(Hogdigging corner is now named Dirty corner, so named because in years past the night soils were deposited there from other hamlets, perhaps to disperse the gipsies?) (Kevin Holdway)



Although the dates of these entries are later than the time when the stocks and whipping post were in chief demand for the punishment of vagrants, their employment was frequent down to a period later than the dates. In ancient times vagrancy was a penal offence punishments included whipping at a cart's tail or in the stocks, till the backs were bleeding, cutting out the gristle of the ear, branding with the letter V, (vagabond), imprisonment on bread and water, and even death. (Dr. Joseph Stevens)


Forty years ago it was a common practice for beggars to present themselves at the back doors of houses, exhibiting ugly looking sores and distorted limbs to excite charity. The limbs were awkwardly bandaged, in a crooked manner, intended to convey the idea that the limbs were diseased, when they were only purposely distorted. The sores I afterwards found were kept open by means of an application made from the common Mezereon (Daphne Mezereum), a plant which was then found wild in the Hampshire woods; but which has since been in a great measure exterminated, by the shrub being used as an ornament in shrubberies and gardens. These "artful dodgers" had, as beggars generally have now, a series of marks, or hieroglyphics, to denote to their fellows coming after them what was the character of the inmates of houses so marked, in so far as they were likely to prove remunerative in case of begging. One very common mark was a small cross made with chalk on a door post or gate, which implied that the people within were not favourable to begging. They had other symbols which denoted that the occupants might give food, or that it might not be safe to beg. These people had besides methods of showing, after the manner of a paper chase, what route had been taken by their fellows; a stroke or a fork on a gate paling at a cross roads telling which road had been selected. They also suspended scraps of rag or paper on hedges to indicate their line of march. (Dr. Joseph Stevens)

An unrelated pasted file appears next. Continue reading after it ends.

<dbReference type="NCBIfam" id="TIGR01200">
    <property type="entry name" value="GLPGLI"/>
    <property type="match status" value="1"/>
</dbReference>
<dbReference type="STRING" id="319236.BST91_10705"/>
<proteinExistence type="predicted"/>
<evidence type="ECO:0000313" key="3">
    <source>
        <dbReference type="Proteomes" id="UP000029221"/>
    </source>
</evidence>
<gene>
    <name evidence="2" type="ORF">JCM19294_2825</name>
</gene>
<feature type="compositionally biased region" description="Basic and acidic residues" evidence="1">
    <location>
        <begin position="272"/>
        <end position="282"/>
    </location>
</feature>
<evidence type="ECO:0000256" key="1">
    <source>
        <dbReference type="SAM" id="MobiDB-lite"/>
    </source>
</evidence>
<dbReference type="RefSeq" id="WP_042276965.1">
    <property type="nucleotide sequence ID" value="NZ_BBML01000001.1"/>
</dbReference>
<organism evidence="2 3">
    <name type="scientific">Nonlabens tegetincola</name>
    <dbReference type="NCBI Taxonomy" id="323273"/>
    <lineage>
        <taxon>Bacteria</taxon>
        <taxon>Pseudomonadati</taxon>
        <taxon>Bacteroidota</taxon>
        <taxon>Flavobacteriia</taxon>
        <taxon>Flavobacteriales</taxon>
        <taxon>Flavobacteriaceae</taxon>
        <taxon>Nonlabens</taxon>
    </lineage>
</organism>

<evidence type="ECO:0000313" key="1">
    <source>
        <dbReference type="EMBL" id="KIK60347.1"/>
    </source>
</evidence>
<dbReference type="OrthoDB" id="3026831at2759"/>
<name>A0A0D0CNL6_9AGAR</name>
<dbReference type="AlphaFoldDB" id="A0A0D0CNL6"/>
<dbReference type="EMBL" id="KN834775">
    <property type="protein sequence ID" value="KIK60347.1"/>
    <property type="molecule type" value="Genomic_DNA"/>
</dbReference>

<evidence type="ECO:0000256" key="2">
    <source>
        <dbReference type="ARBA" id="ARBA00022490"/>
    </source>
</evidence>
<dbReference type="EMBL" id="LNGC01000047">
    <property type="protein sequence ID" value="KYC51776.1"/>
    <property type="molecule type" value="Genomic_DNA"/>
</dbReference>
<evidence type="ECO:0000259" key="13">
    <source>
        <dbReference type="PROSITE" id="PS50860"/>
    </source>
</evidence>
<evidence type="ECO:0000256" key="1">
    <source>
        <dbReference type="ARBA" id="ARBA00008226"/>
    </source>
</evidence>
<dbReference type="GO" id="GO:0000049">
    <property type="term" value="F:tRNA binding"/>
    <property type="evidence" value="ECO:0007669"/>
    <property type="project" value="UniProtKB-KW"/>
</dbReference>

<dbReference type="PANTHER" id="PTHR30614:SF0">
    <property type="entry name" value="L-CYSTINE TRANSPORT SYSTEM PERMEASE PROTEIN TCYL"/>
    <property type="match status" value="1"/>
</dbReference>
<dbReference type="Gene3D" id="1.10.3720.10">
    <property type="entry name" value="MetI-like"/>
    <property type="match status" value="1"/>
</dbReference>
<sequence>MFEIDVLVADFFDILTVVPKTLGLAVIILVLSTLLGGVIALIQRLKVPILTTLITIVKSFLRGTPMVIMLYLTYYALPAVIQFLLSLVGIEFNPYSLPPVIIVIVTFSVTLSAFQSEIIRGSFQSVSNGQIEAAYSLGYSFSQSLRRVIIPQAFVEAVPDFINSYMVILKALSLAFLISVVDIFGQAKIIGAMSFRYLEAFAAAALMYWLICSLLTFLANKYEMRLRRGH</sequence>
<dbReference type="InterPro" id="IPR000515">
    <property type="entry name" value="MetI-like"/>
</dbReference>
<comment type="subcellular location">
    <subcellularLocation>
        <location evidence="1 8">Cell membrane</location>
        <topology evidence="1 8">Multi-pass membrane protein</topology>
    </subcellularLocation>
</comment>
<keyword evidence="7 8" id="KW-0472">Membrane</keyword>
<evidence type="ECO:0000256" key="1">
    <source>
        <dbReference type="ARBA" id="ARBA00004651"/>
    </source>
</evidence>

The Salisbury and Winchester Journal Mon.Jan.28th.1839

The Gipsies of Hampshire: For some years past, the Rev. J. Crabb, of Hill, has been engaged in the truly Christian task of reclaiming the gipsies from there wandering habits to civilised life, and at length many of them have forsaken their superstitions, and abstained from plundering, and become converts to Christianity; have been married, according to the rites of the church, the boys and girls being instructed at school, and apprenticed to trades, or put out to service. At the close of every year, the reclaimed gipsies in the neighbourhood, and many of their kindred from distant parts of the country, assemble at Mr. Crabbs house and after divine service, partake of an excellent dinner, to which succeeds a distribution of flannel, blankets, stockings, and other necessaries. On the last occasion, there were ninety-nine gipsies present, and about two hundred visitors. Mr. Crabb stated that there are as many as 18000 gipsies in the country, and in all, distributed over various nations 700000 of their origin nothing is known, further than conjecture.>